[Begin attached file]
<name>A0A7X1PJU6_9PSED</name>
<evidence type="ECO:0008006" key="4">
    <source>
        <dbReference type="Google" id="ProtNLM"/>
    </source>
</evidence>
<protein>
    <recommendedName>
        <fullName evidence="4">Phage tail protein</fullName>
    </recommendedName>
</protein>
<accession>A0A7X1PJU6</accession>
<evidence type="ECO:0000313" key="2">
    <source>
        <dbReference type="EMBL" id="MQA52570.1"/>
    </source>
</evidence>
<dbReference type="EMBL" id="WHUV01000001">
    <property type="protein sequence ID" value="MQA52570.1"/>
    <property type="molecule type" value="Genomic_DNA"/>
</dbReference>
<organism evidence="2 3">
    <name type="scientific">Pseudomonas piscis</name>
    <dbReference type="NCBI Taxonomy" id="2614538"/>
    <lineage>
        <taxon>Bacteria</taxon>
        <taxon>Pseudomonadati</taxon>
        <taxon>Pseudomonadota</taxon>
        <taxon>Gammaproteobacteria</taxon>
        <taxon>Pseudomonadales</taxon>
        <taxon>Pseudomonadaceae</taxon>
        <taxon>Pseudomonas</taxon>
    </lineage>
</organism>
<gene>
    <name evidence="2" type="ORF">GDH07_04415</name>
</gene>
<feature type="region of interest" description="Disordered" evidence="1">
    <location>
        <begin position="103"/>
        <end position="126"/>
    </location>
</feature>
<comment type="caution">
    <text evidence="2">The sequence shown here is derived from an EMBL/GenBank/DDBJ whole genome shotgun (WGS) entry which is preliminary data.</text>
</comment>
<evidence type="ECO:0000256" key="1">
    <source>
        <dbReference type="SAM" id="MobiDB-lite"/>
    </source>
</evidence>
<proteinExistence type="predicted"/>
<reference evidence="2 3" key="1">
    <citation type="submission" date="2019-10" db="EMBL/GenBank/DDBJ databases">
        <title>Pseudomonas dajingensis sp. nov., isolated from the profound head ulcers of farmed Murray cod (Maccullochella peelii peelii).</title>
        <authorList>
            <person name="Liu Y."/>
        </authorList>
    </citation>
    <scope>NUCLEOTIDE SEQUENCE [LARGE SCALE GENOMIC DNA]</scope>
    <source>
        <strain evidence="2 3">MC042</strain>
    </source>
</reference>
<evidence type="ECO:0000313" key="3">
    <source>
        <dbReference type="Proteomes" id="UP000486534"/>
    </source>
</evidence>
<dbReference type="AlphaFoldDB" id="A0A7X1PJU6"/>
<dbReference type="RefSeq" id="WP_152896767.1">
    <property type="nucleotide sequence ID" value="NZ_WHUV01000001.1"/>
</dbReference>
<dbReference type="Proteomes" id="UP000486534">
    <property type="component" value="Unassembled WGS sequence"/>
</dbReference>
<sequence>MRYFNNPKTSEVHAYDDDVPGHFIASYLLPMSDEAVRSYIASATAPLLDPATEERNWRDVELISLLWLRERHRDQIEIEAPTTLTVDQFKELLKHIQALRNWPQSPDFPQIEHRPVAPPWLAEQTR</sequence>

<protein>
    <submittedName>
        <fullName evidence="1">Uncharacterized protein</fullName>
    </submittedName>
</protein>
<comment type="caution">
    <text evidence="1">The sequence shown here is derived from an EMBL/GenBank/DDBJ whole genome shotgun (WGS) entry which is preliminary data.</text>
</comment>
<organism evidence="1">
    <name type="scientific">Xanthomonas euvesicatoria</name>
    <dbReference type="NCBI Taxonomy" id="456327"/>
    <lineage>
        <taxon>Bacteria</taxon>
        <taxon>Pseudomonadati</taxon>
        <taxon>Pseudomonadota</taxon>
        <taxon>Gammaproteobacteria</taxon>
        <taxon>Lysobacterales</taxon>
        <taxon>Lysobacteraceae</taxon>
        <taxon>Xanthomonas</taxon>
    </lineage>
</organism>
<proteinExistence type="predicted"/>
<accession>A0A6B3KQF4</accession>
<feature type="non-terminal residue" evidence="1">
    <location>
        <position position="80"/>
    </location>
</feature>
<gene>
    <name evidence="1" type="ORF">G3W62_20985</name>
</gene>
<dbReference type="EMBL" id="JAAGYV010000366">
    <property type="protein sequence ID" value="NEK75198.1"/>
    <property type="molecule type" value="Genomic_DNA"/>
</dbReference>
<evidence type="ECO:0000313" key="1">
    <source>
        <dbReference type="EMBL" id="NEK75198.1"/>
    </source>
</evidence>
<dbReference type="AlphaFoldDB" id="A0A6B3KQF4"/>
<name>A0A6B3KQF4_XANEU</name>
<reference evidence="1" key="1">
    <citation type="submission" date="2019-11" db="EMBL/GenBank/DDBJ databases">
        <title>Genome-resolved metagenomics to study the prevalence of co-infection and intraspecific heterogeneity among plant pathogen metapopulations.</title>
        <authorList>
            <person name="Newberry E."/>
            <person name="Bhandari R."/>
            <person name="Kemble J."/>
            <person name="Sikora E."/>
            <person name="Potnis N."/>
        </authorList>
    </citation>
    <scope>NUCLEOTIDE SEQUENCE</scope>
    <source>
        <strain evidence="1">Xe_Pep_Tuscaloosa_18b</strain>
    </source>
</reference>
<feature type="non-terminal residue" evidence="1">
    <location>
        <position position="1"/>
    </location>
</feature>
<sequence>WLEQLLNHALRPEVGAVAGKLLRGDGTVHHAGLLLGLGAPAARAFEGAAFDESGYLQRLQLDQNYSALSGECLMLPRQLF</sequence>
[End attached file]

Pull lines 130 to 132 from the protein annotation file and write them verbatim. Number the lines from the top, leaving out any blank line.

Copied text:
    </citation>
    <scope>NUCLEOTIDE SEQUENCE</scope>
    <source>